Relation is a very broad concept. It has various forms in a very natural way. To make it more useful and concrete, it is necessary to refine it. Let’s begin with a relation $ℜ$ on a set $A$ and an ordered pair $(a, b) ∈ ℜ$. A refinement of $ℜ$ can be obtained by assigning only one second element $b$ to each first element $a$ of the pair $(a, b)$. Such a refinement of a relation is known as **function**.

## Variable and Constant

Consider a function defined from set $A$ to another set $B$ or the same set $A$. If $x∈A$, i.e., $A=\{x:x\;\text{satisfies a certain property}\}$, the letter or symbol, $x$ is known as a **variable**. Each number or element of the set $A$ is called the value of the variable $x$. If $x∈A=\{1, 2, 3\}$, then $x$ is a variable which stands for one of the members $1$, $2$, $3$. Here, each of the numbers $1$, $2$, $3$ is a value of the variable $x$.

Consider a singleton set $C=\{c\}$ i.e. a set $C$ consisting of only one member $c$, then the letter or symbol $c$ is known as a **constant**. In other words, a constant has a fixed value.

Consider two sets $A$ and $B$. Then, any non-empty subset $ℜ$ of the Cartesian product $A×B$ is known as a relation from $A$ to $B$. Refinement of this relation can be done by associating each element of the set $A$ with a unique element of $B$.

#### Example 1:

Let $A=\{1, 2, 3\}$ and $B=\{2, 4, 6\}$.

$A×B=\{(1, 2), (1, 4), (1, 6), (2, 2), (2, 4), (2, 6),$$(3, 2), (3, 4), (3, 6)\}$

Let us make the following selection (or refinement): $\{(1, 2), (2, 4), (3, 6)\}$. This is a refined relation from $A$ to $B$. Here, each first element is uniquely associated with a second element. The rule or relation corresponding to the present assignment is, “*To each first element, there corresponds a unique second element that is twice the first element*“.

**In tabular form:**

**Graphically,**

**In arrow diagram:**

#### Example 2:

Let $A=\{a, b, c, d\}$ and $B=\{x, y, z, t\}$.

$A×B=\{(a, x), (a, y), (a, z), (a, t), (b, x), (b, y),$$(b, z), (b, t), (c, x), (c, y), (c, z), (c, t),(d, x), (d, y),$$ (d, z), (d, t)\}$

Let us make the following selection: $\{(a, x), (b, y), (c, z), (d, z)\}$. This is a refined relation from $A$ to $B$. Here, each first element is uniquely associated with a second element. But there is a slight difference, there are two first elements that correspond to one second element.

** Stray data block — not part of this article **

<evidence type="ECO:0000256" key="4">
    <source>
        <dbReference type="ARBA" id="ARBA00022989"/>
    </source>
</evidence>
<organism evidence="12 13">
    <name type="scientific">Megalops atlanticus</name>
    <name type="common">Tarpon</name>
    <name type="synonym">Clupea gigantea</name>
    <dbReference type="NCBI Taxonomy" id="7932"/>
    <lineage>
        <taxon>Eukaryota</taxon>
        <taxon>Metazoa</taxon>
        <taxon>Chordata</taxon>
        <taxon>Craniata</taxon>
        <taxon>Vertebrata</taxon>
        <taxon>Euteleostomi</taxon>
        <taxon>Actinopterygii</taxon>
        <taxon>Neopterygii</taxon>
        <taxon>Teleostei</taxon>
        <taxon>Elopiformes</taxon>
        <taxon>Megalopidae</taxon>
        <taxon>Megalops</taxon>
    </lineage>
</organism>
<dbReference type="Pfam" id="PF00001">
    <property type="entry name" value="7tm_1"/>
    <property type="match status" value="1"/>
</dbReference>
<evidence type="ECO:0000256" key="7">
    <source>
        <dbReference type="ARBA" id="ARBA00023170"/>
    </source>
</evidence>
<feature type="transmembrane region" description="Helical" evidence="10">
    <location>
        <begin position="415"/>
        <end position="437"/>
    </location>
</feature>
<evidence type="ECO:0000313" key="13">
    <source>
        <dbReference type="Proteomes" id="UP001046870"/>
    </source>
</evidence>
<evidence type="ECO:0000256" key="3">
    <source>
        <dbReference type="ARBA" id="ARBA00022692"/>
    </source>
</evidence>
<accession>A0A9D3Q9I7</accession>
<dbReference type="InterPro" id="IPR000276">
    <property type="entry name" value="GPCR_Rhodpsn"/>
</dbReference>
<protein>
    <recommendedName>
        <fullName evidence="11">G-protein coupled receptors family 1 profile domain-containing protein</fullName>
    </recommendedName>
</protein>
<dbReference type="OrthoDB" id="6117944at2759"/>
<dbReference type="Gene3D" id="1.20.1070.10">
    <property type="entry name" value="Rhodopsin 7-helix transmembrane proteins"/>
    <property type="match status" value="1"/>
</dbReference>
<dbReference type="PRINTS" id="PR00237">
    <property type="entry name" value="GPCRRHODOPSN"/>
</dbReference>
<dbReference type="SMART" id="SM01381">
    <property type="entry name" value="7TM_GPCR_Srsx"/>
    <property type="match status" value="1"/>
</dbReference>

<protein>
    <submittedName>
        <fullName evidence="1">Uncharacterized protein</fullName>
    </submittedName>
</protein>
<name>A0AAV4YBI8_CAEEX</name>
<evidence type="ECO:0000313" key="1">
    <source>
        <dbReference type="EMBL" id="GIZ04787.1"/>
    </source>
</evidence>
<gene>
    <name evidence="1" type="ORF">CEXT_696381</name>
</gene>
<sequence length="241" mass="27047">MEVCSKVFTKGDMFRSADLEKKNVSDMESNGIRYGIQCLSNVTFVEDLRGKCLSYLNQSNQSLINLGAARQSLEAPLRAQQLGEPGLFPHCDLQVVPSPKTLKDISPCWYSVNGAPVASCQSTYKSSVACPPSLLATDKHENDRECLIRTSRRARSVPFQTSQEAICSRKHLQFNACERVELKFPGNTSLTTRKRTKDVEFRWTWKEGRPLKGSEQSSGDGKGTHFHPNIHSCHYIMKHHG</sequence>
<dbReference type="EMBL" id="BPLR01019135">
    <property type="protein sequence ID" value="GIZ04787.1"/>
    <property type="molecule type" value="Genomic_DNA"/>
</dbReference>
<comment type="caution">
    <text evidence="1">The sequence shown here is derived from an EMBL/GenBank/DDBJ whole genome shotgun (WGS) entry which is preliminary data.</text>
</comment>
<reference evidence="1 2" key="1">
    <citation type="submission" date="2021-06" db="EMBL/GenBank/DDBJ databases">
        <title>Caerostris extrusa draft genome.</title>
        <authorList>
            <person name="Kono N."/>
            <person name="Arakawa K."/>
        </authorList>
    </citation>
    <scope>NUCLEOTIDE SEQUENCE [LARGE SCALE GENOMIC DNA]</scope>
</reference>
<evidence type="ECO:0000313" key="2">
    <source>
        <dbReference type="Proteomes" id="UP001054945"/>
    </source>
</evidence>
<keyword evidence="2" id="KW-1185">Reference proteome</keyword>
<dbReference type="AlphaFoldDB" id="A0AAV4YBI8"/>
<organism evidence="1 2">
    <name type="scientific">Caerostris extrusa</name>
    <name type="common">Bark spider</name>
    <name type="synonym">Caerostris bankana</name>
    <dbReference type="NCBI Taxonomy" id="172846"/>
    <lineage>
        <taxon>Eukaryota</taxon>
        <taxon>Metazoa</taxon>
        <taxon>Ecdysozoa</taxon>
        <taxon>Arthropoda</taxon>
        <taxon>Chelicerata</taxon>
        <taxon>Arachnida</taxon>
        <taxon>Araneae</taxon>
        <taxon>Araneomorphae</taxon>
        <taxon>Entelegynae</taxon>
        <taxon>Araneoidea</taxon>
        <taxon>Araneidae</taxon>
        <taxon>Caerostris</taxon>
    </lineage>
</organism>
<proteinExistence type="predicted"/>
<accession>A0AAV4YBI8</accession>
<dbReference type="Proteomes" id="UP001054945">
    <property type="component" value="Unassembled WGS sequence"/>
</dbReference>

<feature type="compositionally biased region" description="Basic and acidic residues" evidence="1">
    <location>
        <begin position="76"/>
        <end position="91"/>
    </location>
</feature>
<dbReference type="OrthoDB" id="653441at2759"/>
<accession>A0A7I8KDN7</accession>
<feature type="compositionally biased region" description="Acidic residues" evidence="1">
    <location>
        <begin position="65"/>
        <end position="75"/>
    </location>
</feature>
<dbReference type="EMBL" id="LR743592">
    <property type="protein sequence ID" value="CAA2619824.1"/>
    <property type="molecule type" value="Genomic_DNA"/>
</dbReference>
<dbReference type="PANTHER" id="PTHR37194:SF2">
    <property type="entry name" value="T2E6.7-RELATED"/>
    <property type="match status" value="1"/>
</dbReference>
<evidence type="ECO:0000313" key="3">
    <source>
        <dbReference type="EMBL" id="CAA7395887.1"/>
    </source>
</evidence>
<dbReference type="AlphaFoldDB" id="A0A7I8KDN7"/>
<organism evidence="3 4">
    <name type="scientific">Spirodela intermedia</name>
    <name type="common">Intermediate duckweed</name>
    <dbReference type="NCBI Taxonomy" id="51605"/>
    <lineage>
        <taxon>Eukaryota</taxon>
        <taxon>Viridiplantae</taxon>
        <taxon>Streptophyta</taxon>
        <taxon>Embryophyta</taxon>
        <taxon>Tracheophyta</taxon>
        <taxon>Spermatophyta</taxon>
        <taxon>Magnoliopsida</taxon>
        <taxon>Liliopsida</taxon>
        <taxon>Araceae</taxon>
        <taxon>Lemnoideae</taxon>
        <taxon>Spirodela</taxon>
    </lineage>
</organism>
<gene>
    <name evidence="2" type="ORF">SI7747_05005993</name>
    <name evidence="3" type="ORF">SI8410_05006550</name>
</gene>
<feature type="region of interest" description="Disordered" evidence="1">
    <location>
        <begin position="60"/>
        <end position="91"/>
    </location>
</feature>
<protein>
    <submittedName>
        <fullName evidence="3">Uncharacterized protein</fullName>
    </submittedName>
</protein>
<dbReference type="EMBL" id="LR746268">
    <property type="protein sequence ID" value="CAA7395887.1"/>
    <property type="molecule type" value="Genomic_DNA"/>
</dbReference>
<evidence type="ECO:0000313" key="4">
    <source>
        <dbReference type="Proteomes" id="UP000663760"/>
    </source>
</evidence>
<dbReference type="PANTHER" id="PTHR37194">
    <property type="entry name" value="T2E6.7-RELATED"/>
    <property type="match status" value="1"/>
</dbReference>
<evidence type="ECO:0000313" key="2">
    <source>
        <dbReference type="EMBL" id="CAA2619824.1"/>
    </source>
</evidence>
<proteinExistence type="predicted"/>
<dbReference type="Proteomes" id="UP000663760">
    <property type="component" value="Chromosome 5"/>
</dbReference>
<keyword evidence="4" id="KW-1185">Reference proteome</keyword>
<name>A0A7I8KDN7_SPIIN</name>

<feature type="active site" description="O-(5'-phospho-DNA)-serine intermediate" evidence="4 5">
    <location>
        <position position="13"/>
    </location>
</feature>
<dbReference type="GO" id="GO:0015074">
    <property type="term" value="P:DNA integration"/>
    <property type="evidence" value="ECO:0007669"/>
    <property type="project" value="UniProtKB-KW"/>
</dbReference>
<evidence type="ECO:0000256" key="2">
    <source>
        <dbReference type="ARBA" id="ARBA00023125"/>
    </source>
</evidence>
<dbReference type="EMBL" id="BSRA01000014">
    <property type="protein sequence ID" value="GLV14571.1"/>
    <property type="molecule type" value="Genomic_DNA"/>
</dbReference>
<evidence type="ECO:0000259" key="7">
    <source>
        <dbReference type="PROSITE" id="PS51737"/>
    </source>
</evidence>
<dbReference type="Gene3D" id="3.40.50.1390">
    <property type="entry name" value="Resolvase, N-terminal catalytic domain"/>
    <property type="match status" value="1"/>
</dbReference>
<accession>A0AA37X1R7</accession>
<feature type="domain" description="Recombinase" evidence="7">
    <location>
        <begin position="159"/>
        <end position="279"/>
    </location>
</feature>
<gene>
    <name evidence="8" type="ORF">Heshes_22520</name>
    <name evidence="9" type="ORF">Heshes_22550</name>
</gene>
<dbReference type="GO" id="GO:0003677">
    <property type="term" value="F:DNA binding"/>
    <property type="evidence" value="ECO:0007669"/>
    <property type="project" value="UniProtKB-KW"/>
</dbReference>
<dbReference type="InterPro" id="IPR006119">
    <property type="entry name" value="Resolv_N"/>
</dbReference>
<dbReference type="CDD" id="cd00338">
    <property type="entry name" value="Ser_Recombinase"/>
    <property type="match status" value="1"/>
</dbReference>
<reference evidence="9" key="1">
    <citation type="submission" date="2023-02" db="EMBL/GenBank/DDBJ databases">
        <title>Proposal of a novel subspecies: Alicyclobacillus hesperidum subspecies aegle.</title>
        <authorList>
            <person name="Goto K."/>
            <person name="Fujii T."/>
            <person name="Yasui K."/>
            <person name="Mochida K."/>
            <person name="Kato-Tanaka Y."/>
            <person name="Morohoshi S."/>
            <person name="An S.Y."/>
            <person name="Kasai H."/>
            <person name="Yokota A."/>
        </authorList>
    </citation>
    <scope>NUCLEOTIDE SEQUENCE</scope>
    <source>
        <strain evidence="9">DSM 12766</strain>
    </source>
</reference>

**In tabular form:**

**In arrow diagaram:**

Although every first element is associated with a unique second element, there is one element of the second set $B$ that is not associated with any element of $A$.

*A relation is said to be a function from set $A$ to set $B$ if every element of set $A$ associates with a unique element of set $B$.*

In other words, ** a function from a set $A$ to a set $B$ is a relation $ƒ$ such that for each $a∈A$, $∃$ a unique $b∈B$ s.t. $(a, b)∈ƒ$**.

Here, “$∃$” is read “there exists” and “s.t.” stands for “such that”.

Also, ** a function from a set $A$ to a set $B$ is a relation in which no two ordered pairs have the same first co-ordinate**.

A function $ƒ$ from a set $A$ to a set $B$ is denoted by, \[ƒ:A \to B\] \[\text{or, } A \xrightarrow{ƒ} B\]

## Image, Pre-image, Domain and Range of a Function

If $y∈B$ is associated with an element $x∈A$, we write it as, \[y=ƒ(x)\] which is read “$y$ equals $f$ of $x$”. $ƒ(x)$ is known as the **image** of $ƒ$ at $x$ or value of $ƒ$ at $x$.

If $b$ is the unique element of $B$ corresponding to an element $a$ of $A$ under the function $ƒ$, then $a$ is called the **pre-image** of $b$ under $ƒ$ and $b$ is called the **image** of a under $ƒ$. \[b=ƒ(a)\] **The element $y∈B$ with which the element $x∈A$ associates, is known as the image of $x$ under $ƒ$. The element $x∈A$ which associates with $y∈B$, is known as the pre-image of $y$ under $ƒ$.**

It is to be noted that if $ƒ$ is a function from $A$ to $B$, then no element of $A$ is related to more than one element of $B$; although more than one element of $A$ can be related to the same element of $B$. In each case, $A$ is called the **domain** of $ƒ$ and $B$ its **co-domain**.

The subset of $B$ that contains only those elements of $B$ that have pre-images in $A$ is called the **range** of $ƒ$. \[\text{Range of }ƒ⊆B\] Therefore, ** in a function $ƒ: A\to B$, the set of values of $x∈A$ for which the function is defined, is said to be the domain of the function**. It is denoted by $\text{dom}(ƒ)$ or simply $D(ƒ)$.

\[∴ D(ƒ) = \{x:x∈A\;\text{for which}\; ƒ(x)\; \text{is defined}\}\]

** The set of values of $y=ƒ(x)∈B$ for every $x∈A$ is known as the range of the function.** It is denoted by $\text{range}(ƒ)$ or simply $R(ƒ)$.

\[∴ R(ƒ) = \{y:y∈B, y=ƒ(x)\;\text{for all}\;x∈A\}\]

#### Example 3:

\[y=ƒ(x)=\sqrt{x-1}\] then, $ƒ(x)$ is defined for $x-1≥0$ i.e. $x≥1$. Thus, \[D(ƒ)=\{x:x≥1\}=[1,\infty)\] \[R(ƒ)=\{y:y≥0\}=[0,\infty)\]

In the function $ƒ:A\to B$, $A$ itself is the domain of $ƒ$ and the set of values of $y∈B$ which are the images of the elements of $A$, is the range of $ƒ$.

A function is also called a **mapping**. In some special context, a **transformation** or an **operator**.

Since $y$ is the image of an element $x$ under a function $ƒ$, $ƒ$ is also indicated by \[x \mapsto y \text{ or, } x \mapsto ƒ(x)\]

In the above example: 2 where $A=\{a, b, c, d\}$ and $B=\{x, y, z, t\}$ and the refinement, $\{(a,x),(b,y),(c,z),(d,z)\}$.

The function $ƒ:A\to B$ may be described by equations \[ƒ(a)=x,ƒ(b)=y,ƒ(c)=z \text{ and } ƒ(d)=z\] \[\therefore D(ƒ)=\{a,b,c,d\}\] \[R(ƒ)=\{x,y,z\}\] Here, \[ƒ(A)≠B \text{ and } ƒ(c)=ƒ(d)=z\]

**If two functions $ƒ$ and $g: A\to B$ have a same domain $D$, then they are said to be equal iff $ƒ(x)=g(x)$ for every $x∈A⊆D$; and is written as $ƒ=g$.**

**More on Relations And Functions**